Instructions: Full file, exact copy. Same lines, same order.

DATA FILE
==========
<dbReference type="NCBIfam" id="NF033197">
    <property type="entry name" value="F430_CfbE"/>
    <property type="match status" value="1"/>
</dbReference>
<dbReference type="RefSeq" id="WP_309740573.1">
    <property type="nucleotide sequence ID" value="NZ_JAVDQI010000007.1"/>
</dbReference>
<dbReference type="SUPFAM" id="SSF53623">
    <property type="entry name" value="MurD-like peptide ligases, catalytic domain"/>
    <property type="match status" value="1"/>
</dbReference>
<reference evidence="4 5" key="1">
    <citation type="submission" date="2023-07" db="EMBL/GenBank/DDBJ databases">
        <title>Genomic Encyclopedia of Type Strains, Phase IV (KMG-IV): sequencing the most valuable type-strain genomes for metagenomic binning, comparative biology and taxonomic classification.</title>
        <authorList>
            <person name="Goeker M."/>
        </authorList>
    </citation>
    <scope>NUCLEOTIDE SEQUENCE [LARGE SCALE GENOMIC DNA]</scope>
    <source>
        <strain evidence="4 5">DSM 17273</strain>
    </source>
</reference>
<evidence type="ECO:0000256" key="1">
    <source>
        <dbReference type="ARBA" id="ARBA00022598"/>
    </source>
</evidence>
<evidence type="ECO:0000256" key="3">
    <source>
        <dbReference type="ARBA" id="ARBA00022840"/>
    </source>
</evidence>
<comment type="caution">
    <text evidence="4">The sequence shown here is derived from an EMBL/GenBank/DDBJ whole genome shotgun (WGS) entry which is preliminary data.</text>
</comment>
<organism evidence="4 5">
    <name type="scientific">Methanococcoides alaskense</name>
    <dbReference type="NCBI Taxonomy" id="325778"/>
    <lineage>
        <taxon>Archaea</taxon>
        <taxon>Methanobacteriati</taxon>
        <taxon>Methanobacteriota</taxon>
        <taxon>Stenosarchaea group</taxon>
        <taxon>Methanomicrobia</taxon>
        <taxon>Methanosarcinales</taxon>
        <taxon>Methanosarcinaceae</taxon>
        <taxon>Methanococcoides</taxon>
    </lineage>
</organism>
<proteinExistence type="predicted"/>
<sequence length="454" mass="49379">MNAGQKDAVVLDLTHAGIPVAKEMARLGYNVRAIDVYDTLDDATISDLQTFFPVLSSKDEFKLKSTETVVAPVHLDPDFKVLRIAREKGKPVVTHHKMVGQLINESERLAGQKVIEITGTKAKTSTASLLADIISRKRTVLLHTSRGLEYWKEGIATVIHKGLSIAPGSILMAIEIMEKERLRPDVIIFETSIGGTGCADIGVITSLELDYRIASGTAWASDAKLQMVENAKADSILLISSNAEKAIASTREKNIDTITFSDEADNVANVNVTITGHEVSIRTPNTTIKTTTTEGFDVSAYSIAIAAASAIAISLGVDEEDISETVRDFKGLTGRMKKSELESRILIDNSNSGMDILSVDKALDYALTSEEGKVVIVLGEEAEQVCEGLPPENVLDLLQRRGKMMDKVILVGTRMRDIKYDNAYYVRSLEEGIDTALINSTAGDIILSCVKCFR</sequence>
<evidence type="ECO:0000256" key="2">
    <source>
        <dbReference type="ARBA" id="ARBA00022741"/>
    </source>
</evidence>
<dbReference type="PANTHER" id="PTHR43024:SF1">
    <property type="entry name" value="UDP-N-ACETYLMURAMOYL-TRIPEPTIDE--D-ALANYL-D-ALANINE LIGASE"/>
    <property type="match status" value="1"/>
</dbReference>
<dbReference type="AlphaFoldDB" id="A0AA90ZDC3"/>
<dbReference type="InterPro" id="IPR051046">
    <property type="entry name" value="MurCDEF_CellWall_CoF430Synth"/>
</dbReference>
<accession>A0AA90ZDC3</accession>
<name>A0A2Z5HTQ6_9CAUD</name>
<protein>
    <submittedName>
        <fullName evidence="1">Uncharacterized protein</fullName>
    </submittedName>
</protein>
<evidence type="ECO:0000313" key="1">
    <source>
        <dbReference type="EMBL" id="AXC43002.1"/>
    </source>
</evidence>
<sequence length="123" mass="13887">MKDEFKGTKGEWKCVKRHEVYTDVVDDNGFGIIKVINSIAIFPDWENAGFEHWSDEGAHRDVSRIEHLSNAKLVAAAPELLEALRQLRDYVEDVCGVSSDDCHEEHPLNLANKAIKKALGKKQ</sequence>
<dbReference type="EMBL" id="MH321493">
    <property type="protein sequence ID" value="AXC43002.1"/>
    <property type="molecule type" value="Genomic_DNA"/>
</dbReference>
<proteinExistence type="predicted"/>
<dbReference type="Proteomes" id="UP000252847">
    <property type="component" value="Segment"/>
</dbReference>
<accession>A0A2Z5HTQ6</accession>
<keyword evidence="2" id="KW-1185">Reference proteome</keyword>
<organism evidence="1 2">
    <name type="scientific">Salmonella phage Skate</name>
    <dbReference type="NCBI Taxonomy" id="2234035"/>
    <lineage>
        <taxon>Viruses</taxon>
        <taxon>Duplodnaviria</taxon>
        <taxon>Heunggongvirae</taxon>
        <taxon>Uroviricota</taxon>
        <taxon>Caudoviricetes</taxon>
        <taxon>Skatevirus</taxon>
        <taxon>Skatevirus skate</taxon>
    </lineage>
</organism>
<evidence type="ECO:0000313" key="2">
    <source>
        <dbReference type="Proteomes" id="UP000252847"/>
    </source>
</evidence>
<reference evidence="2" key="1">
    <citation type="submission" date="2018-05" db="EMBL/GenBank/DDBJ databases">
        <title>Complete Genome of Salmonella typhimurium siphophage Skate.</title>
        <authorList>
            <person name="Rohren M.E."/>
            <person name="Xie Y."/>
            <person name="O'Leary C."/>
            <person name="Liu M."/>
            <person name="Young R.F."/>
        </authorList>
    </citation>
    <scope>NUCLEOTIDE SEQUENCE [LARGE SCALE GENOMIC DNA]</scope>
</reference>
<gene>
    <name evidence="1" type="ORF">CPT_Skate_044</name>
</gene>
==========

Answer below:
<dbReference type="NCBIfam" id="NF033197">
    <property type="entry name" value="F430_CfbE"/>
    <property type="match status" value="1"/>
</dbReference>
<dbReference type="RefSeq" id="WP_309740573.1">
    <property type="nucleotide sequence ID" value="NZ_JAVDQI010000007.1"/>
</dbReference>
<dbReference type="SUPFAM" id="SSF53623">
    <property type="entry name" value="MurD-like peptide ligases, catalytic domain"/>
    <property type="match status" value="1"/>
</dbReference>
<reference evidence="4 5" key="1">
    <citation type="submission" date="2023-07" db="EMBL/GenBank/DDBJ databases">
        <title>Genomic Encyclopedia of Type Strains, Phase IV (KMG-IV): sequencing the most valuable type-strain genomes for metagenomic binning, comparative biology and taxonomic classification.</title>
        <authorList>
            <person name="Goeker M."/>
        </authorList>
    </citation>
    <scope>NUCLEOTIDE SEQUENCE [LARGE SCALE GENOMIC DNA]</scope>
    <source>
        <strain evidence="4 5">DSM 17273</strain>
    </source>
</reference>
<evidence type="ECO:0000256" key="1">
    <source>
        <dbReference type="ARBA" id="ARBA00022598"/>
    </source>
</evidence>
<evidence type="ECO:0000256" key="3">
    <source>
        <dbReference type="ARBA" id="ARBA00022840"/>
    </source>
</evidence>
<comment type="caution">
    <text evidence="4">The sequence shown here is derived from an EMBL/GenBank/DDBJ whole genome shotgun (WGS) entry which is preliminary data.</text>
</comment>
<organism evidence="4 5">
    <name type="scientific">Methanococcoides alaskense</name>
    <dbReference type="NCBI Taxonomy" id="325778"/>
    <lineage>
        <taxon>Archaea</taxon>
        <taxon>Methanobacteriati</taxon>
        <taxon>Methanobacteriota</taxon>
        <taxon>Stenosarchaea group</taxon>
        <taxon>Methanomicrobia</taxon>
        <taxon>Methanosarcinales</taxon>
        <taxon>Methanosarcinaceae</taxon>
        <taxon>Methanococcoides</taxon>
    </lineage>
</organism>
<proteinExistence type="predicted"/>
<sequence length="454" mass="49379">MNAGQKDAVVLDLTHAGIPVAKEMARLGYNVRAIDVYDTLDDATISDLQTFFPVLSSKDEFKLKSTETVVAPVHLDPDFKVLRIAREKGKPVVTHHKMVGQLINESERLAGQKVIEITGTKAKTSTASLLADIISRKRTVLLHTSRGLEYWKEGIATVIHKGLSIAPGSILMAIEIMEKERLRPDVIIFETSIGGTGCADIGVITSLELDYRIASGTAWASDAKLQMVENAKADSILLISSNAEKAIASTREKNIDTITFSDEADNVANVNVTITGHEVSIRTPNTTIKTTTTEGFDVSAYSIAIAAASAIAISLGVDEEDISETVRDFKGLTGRMKKSELESRILIDNSNSGMDILSVDKALDYALTSEEGKVVIVLGEEAEQVCEGLPPENVLDLLQRRGKMMDKVILVGTRMRDIKYDNAYYVRSLEEGIDTALINSTAGDIILSCVKCFR</sequence>
<evidence type="ECO:0000256" key="2">
    <source>
        <dbReference type="ARBA" id="ARBA00022741"/>
    </source>
</evidence>
<dbReference type="PANTHER" id="PTHR43024:SF1">
    <property type="entry name" value="UDP-N-ACETYLMURAMOYL-TRIPEPTIDE--D-ALANYL-D-ALANINE LIGASE"/>
    <property type="match status" value="1"/>
</dbReference>
<dbReference type="AlphaFoldDB" id="A0AA90ZDC3"/>
<dbReference type="InterPro" id="IPR051046">
    <property type="entry name" value="MurCDEF_CellWall_CoF430Synth"/>
</dbReference>
<accession>A0AA90ZDC3</accession>
<name>A0A2Z5HTQ6_9CAUD</name>
<protein>
    <submittedName>
        <fullName evidence="1">Uncharacterized protein</fullName>
    </submittedName>
</protein>
<evidence type="ECO:0000313" key="1">
    <source>
        <dbReference type="EMBL" id="AXC43002.1"/>
    </source>
</evidence>
<sequence length="123" mass="13887">MKDEFKGTKGEWKCVKRHEVYTDVVDDNGFGIIKVINSIAIFPDWENAGFEHWSDEGAHRDVSRIEHLSNAKLVAAAPELLEALRQLRDYVEDVCGVSSDDCHEEHPLNLANKAIKKALGKKQ</sequence>
<dbReference type="EMBL" id="MH321493">
    <property type="protein sequence ID" value="AXC43002.1"/>
    <property type="molecule type" value="Genomic_DNA"/>
</dbReference>
<proteinExistence type="predicted"/>
<dbReference type="Proteomes" id="UP000252847">
    <property type="component" value="Segment"/>
</dbReference>
<accession>A0A2Z5HTQ6</accession>
<keyword evidence="2" id="KW-1185">Reference proteome</keyword>
<organism evidence="1 2">
    <name type="scientific">Salmonella phage Skate</name>
    <dbReference type="NCBI Taxonomy" id="2234035"/>
    <lineage>
        <taxon>Viruses</taxon>
        <taxon>Duplodnaviria</taxon>
        <taxon>Heunggongvirae</taxon>
        <taxon>Uroviricota</taxon>
        <taxon>Caudoviricetes</taxon>
        <taxon>Skatevirus</taxon>
        <taxon>Skatevirus skate</taxon>
    </lineage>
</organism>
<evidence type="ECO:0000313" key="2">
    <source>
        <dbReference type="Proteomes" id="UP000252847"/>
    </source>
</evidence>
<reference evidence="2" key="1">
    <citation type="submission" date="2018-05" db="EMBL/GenBank/DDBJ databases">
        <title>Complete Genome of Salmonella typhimurium siphophage Skate.</title>
        <authorList>
            <person name="Rohren M.E."/>
            <person name="Xie Y."/>
            <person name="O'Leary C."/>
            <person name="Liu M."/>
            <person name="Young R.F."/>
        </authorList>
    </citation>
    <scope>NUCLEOTIDE SEQUENCE [LARGE SCALE GENOMIC DNA]</scope>
</reference>
<gene>
    <name evidence="1" type="ORF">CPT_Skate_044</name>
</gene>